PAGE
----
IEP / IFSP / 504 Basics


Extended School Year Services Manual

Produced by the Maryland Disability Law Center

“Advocating for ESY services for a student is similar to advocating for a regular school year IEP for a student. The program must be individualized to meet the student’s needs and it must be provided at no cost to the family. The salient question to be answered, however, is a little different.


A Closer Look at IEPs: What You Need to Know

Presentation by Patti Mackey, Educational Consultant
Sponsored by the HCPSS Family Resource and Support Center
Dec. 8, 2015


What You Need To Know About IEPs And Progress Reports

Friendship Circle

Believe it or not, you should be getting notes home regarding setting up parent teacher conferences for your children any day now. This means that report card time is also quickly approaching. For parents of children with special needs, who have an IEP (Individualized Education Plan), you should also be receiving progress reports for your child shortly.

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Your Child’s IEP & Progress in the General Education Curriculum

By Suzanne Whitney, Research Editor, Wrightslaw

In this article, you’ll learn about requirements in the Individuals with Disabilities Education Act and the No Child Left Behind Act for your child’s involvement in and progress in the general education curriculum.


How Can I Get My Child’s IEP Changed?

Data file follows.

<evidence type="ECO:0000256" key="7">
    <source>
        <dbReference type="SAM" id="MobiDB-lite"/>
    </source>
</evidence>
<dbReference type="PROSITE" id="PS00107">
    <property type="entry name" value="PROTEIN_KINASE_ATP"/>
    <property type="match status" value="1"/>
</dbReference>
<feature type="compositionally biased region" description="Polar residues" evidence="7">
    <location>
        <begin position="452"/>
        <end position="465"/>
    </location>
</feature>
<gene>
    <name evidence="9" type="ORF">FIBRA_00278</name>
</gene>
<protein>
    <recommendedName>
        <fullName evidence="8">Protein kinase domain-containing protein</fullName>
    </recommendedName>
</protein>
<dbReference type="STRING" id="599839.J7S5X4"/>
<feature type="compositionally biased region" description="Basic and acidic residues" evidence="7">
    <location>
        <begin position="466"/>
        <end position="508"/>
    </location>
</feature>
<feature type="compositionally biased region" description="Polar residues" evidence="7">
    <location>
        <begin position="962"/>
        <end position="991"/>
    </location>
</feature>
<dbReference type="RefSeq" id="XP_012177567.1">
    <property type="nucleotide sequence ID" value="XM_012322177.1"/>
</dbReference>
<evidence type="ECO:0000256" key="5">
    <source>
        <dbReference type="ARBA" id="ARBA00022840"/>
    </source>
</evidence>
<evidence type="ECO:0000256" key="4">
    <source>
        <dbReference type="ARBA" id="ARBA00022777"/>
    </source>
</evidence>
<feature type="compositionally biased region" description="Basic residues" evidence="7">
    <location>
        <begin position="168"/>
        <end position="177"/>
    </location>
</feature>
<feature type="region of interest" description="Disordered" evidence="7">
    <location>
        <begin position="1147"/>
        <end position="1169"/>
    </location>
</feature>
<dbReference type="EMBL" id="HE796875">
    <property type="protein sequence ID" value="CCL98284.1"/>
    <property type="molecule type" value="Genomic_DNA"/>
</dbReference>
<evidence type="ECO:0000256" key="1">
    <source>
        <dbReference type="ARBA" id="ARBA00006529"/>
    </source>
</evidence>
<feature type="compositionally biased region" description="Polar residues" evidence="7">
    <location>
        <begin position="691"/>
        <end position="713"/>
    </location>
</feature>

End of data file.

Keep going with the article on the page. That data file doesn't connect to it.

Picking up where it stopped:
You can request an IEP meeting at any time. You can ask that the IEP be changed at any time. The fact that you consented to the IEP does not mean you are stuck with it – or that it is appropriate for an entire year.

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Put Social Skills in the IEP

By Ann McCarthy

When problems with social skills impact your child’s success in school, addressing them should become part of the IEP. Write objectives to improve social skills as you would for academic skills. Once objectives exist in the IEP, your child’s team must provide explicit instruction to achieve them


How to Prepare for an IEP

By Doug Goldberg

This article will help you truly prepare for your next IEP meeting.


Seven Habits of Highly Effective IEP Teams

by Eileen Hammar and Anne Malatchi

1. Be proactive
“Taking initiative does not mean being pushy, obnoxious, or aggressive. It does mean recognizing our responsibility to make things happen.”

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IEP Bootcamp

Must-read advice for anyone headed to an IEP meeting

Disability Scoop’s original series, Scoop Essentials, features a Q&A with special education attorney Marcy Tiffany of the law firm Wyner & Tiffany on the rights of students with disabilities.


Present Levels: The Foundation of the IEP

Excerpt from

The Present Levels are the most critical part of the IEP. It is also the section that most parents and advocates prepare for the least.